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A decade ago, private space companies weren’t raising $650 million rounds. No one in Silicon Valley was investing in new social media, either: Facebook and Twitter seemed entirely secure in their perches. That’s changed in recent years, as new social networks have found traction among users and investors. Why now?
- Regulators spooked Facebook by stepping up antitrust enforcement. Wary of attracting negative attention, the social media giant eased up on its usual practice of buying up potential competitors.
- Users have embraced new content formats and no one platform can do everything well. TikTok and Clubhouse filled unserved niches (short video and live audio, respectively) that major platforms left vacant.
- Incumbents lost users’ trust. Facebook and Twitter have borne the brunt of the blame since 2016 for amplifying misinformation, snooping on user data, and applying inconsistent moderation standards.
- The pandemic left people feeling bored, lonely, and eager to find new ways to connect via social media.
Whatever the reason, we’re about to find out which theory is right.
Bezos Bros. Did you hear? Jeff Bezos is going to ride the New Shepard into space during its first launch on July 20, with his brother and an auction winner who can spend several million dollars in tow. Blue Origin’s decision to announce the trip with a soft-focus Instagram video was seen as a bit self-indulgent, but perhaps there’s a strategy behind the ego. Still, the timing wasn’t great—a day later, leaked financial documents revealed how Bezos structured his finances to avoid taxes, not paying anything during several years. The launch will be a major moment of publicity for the space industry writ large, but what message will those watching take away?
Is it—no—could it be…a space race? The competition between Blue’s New Shepard and Virgin Galactic’s SpaceShipTwo rocket plane has always been theoretical, but now both companies expect to fly paying customers, and their founders, in the months ahead. Doug Messier reported that Virgin Galactic is pushing to send Richard Branson to the edge of space two weeks ahead of Bezos, but Virgin will only say it doesn’t know when the next flight will take place. The battling billionaires angle is fun, but the real race will be won by the first firm that starts selling tickets and operating regularly.
Annals of Premature Ideas. The US Department of Defense rolled out a technology development program focused on transporting as much as 100 tons of cargo between points on the earth using reusable rockets. The list of obstacles—the finicky nature of rocket launch timing; the complex infrastructure required for lift-off, landing, and refueling—is headlined by the fact that there is no vehicle in existence capable of doing this. SpaceX’s Starship, widely seen as the likeliest testbed for the idea, won’t be ready for this task for a year or more.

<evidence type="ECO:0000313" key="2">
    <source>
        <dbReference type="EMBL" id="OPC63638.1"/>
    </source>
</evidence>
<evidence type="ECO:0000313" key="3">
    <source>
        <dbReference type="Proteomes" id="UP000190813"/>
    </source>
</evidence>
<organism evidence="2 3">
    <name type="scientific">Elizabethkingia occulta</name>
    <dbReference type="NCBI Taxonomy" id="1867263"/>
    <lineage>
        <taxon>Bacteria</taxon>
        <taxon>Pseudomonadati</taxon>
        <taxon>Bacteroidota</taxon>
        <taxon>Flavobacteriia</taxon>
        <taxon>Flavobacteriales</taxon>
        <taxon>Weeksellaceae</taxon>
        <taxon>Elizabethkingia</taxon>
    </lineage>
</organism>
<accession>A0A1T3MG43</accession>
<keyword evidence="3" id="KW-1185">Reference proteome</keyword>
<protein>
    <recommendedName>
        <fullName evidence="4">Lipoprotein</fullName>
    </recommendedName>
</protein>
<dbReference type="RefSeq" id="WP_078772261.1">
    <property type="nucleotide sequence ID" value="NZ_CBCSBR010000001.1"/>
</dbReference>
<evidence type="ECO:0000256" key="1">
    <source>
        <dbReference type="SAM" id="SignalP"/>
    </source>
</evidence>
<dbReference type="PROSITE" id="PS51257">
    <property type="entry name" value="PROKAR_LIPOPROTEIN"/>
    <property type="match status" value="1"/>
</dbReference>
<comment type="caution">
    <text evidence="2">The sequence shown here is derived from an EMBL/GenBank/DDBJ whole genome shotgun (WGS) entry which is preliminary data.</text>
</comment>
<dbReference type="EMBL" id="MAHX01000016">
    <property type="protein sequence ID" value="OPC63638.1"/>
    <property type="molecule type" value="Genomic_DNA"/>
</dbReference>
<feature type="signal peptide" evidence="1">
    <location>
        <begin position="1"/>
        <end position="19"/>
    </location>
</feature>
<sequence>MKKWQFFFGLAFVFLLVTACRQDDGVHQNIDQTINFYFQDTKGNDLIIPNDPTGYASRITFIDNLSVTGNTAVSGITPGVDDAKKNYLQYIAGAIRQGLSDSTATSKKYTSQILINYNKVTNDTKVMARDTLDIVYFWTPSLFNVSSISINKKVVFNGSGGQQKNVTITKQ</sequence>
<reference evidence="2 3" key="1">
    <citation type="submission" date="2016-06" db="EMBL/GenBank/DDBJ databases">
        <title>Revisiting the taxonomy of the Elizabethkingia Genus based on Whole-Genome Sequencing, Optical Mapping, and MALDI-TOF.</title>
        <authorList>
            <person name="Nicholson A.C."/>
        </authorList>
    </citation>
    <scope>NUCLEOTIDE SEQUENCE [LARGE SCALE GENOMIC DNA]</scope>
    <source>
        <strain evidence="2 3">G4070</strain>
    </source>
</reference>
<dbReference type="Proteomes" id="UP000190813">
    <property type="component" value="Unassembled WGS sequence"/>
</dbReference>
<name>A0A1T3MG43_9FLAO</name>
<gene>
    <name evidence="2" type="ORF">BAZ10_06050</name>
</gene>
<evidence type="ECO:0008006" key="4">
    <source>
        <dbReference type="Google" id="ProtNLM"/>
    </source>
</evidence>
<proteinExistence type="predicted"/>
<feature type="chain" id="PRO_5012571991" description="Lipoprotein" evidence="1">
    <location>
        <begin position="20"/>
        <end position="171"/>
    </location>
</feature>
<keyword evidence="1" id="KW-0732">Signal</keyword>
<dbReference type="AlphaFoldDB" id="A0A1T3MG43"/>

DOD officials say they have spoken with multiple companies working on this transit model, which will at least inflate the total addressable market in any number of launch vehicle fundraising decks. “Its never made sense in the past,” Greg Spanjers, the project’s manager, told reporters. “We clearly can’t do this today…that’s why the Air Force Research Lab is investing in this early on.”
Point of Order. The Verge’s Joey Roulette has the rundown on the all the political machinations behind the “Bezos Bailout,” or how the US Senate learned to stop worrying and fund commercial moon landers. A provision in a massive technology bill passed this week would allow NASA to pay Blue Origin to develop a moon lander in competition with SpaceX, which was already tapped by NASA for the job. Of course, the bill isn’t guaranteed to pass the House as-is, and Blue’s legal challenge of NASA’s previous decision may complicate matters. But, with all of the bailout discourse, it seems worth pointing out that despite the distasteful optics, this money will be a payment for services rendered and there are plenty of reasons to believe a public-private partnership will save the public money.
Virgin gains experience. Virgin Orbit, which launches satellites from a modified airliner, announced plans for a mission this month, the first since a successful debut in January. This time around, observers will be able to watch the action live. The company expects to perform at least one more mission in 2021.
This was issue 96 of our newsletter. Hope your week is out of this world! Please send your thoughts on Blue Origin’s public relations, your arguments that point-to-point rocket transportation is in fact viable, tips, and informed opinions to firstname.lastname@example.org.